11.35 Break duty. Have to sort out a disagreement between two girls who’ve fallen out. Refer them to Verso – a peer counselling programme that we use for less serious issues.

11.50 Lunch break. Sit with the other teachers and eat reindeer and mashed potato. Photocopy resources and prepare for the next lesson.

12.15 Biology lesson 9A. Teach about genes and chromosomes. I put them in groups so that the students who pick it up quickly can help those that find it more difficult.

13.40 Mark tests. Realise that a few students will need to retake it. Drink coffee.

14.00 Meeting with special teacher. Discuss a student in my form whose results are poor to see how we can arrange his studies to help him. The special teacher agrees take him out of the lesson for a few sessions to help him catch up with the work.

14.15 Admin. Print information about my students in preparation for the OHR meeting next week (a termly meeting with the principal, school psychologist, special teacher and social worker in which we discuss each student’s learning and needs). Call parents about some students who got into a fight. Respond to emails.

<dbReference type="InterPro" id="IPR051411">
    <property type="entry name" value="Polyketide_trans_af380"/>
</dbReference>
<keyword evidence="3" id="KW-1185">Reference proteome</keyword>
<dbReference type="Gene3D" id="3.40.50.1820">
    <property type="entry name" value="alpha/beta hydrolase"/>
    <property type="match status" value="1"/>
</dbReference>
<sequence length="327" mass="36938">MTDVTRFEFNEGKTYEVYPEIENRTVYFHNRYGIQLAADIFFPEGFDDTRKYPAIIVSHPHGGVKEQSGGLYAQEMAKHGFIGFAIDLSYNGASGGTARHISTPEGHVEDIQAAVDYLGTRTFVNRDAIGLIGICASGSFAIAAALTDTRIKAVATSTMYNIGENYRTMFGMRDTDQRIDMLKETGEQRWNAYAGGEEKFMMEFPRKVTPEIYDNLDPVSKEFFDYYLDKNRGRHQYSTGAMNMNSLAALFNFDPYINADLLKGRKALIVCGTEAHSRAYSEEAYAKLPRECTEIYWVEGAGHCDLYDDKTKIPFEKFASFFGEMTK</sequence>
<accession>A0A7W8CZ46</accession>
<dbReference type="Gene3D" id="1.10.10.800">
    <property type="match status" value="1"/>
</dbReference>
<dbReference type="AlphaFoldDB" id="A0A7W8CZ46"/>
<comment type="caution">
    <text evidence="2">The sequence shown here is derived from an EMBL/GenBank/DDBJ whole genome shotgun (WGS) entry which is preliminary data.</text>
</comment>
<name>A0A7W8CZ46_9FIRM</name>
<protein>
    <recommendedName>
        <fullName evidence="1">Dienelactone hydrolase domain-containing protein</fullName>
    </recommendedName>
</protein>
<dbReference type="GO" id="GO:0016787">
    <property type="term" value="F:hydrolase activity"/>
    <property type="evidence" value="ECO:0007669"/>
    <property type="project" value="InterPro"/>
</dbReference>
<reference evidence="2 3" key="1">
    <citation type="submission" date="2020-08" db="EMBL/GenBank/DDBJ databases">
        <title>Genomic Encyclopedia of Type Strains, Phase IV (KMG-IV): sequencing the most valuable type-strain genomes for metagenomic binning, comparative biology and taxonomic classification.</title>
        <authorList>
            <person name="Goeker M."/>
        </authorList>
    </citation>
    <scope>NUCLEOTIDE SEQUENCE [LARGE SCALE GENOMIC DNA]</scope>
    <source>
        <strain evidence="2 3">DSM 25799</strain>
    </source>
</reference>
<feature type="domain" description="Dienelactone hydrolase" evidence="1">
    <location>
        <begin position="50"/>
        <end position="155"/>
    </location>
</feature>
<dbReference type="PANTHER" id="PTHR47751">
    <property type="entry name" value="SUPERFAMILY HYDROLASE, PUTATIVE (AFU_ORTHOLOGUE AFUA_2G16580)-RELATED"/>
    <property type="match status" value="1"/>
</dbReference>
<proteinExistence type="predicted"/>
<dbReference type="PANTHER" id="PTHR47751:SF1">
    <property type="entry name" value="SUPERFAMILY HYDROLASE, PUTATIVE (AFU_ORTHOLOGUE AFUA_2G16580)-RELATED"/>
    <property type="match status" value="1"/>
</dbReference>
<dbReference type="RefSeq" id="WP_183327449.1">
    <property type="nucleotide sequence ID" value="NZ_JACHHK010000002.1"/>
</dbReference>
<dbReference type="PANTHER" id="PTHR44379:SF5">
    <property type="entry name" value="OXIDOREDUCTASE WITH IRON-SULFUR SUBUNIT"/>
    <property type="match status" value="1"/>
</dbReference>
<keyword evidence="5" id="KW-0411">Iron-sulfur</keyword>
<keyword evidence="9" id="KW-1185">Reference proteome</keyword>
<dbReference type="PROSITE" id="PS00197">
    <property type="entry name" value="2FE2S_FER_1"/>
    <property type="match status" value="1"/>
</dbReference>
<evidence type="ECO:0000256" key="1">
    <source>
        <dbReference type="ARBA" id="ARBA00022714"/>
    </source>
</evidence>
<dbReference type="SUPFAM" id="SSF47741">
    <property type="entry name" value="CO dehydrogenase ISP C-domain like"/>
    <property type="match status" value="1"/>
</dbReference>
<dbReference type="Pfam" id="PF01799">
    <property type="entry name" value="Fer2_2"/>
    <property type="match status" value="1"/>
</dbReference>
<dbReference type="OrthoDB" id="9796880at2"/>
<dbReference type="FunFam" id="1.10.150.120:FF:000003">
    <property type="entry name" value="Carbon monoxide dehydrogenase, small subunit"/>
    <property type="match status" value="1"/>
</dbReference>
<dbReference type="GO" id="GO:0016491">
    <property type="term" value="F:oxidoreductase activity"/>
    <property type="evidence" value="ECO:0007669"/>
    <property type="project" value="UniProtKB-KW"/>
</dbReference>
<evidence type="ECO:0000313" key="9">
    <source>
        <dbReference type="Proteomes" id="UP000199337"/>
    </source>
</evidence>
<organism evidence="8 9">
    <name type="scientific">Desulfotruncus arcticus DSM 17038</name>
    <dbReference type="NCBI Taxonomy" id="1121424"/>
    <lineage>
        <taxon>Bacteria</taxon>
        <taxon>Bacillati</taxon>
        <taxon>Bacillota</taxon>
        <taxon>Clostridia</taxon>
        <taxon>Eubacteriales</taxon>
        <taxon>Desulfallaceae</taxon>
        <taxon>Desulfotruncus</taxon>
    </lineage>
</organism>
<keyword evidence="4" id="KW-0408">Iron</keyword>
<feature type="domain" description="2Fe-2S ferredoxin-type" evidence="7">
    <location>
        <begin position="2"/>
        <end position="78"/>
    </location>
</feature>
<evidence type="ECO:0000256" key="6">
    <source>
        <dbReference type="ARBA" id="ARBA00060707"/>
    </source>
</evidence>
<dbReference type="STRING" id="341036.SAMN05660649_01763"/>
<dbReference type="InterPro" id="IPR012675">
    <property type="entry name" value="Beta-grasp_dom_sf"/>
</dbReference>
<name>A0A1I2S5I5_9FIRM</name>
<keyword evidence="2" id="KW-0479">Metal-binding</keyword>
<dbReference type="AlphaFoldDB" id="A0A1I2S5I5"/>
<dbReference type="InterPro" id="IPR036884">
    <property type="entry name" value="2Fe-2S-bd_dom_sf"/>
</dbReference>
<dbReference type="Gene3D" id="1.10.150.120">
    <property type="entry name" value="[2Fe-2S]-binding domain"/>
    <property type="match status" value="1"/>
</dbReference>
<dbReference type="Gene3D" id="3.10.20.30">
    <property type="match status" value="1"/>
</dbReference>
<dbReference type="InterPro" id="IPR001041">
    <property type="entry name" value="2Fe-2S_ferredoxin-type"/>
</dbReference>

15.00 Meeting with principal. This meeting is to discuss the new materials I’ve bought and the new curriculum I’ve designed. There is a national curriculum, but this is very broad (just a few sentences per subject), so there is a lot of room for teacher input.

15.30 Parents meeting. Met with one of my students and his parents to discuss how he’s doing at school. We meet each family once a year for fifteen minutes at a time that is mutually convenient, although we often see them at other events too, and arrange extra meetings if there are problems that need discussing.

15.50 Go home! I’ll have to do some planning this evening, but I usually try and get most of it done before I leave school so I can spend time with the children.

 

Editor’s note: This is not a real day in the life of a teacher, but a mixture of a few teachers’ days, with some added notes for clarification! It is more busy than a typical day – teachers often leave school earlier than this.

This article originally appeared on edapt website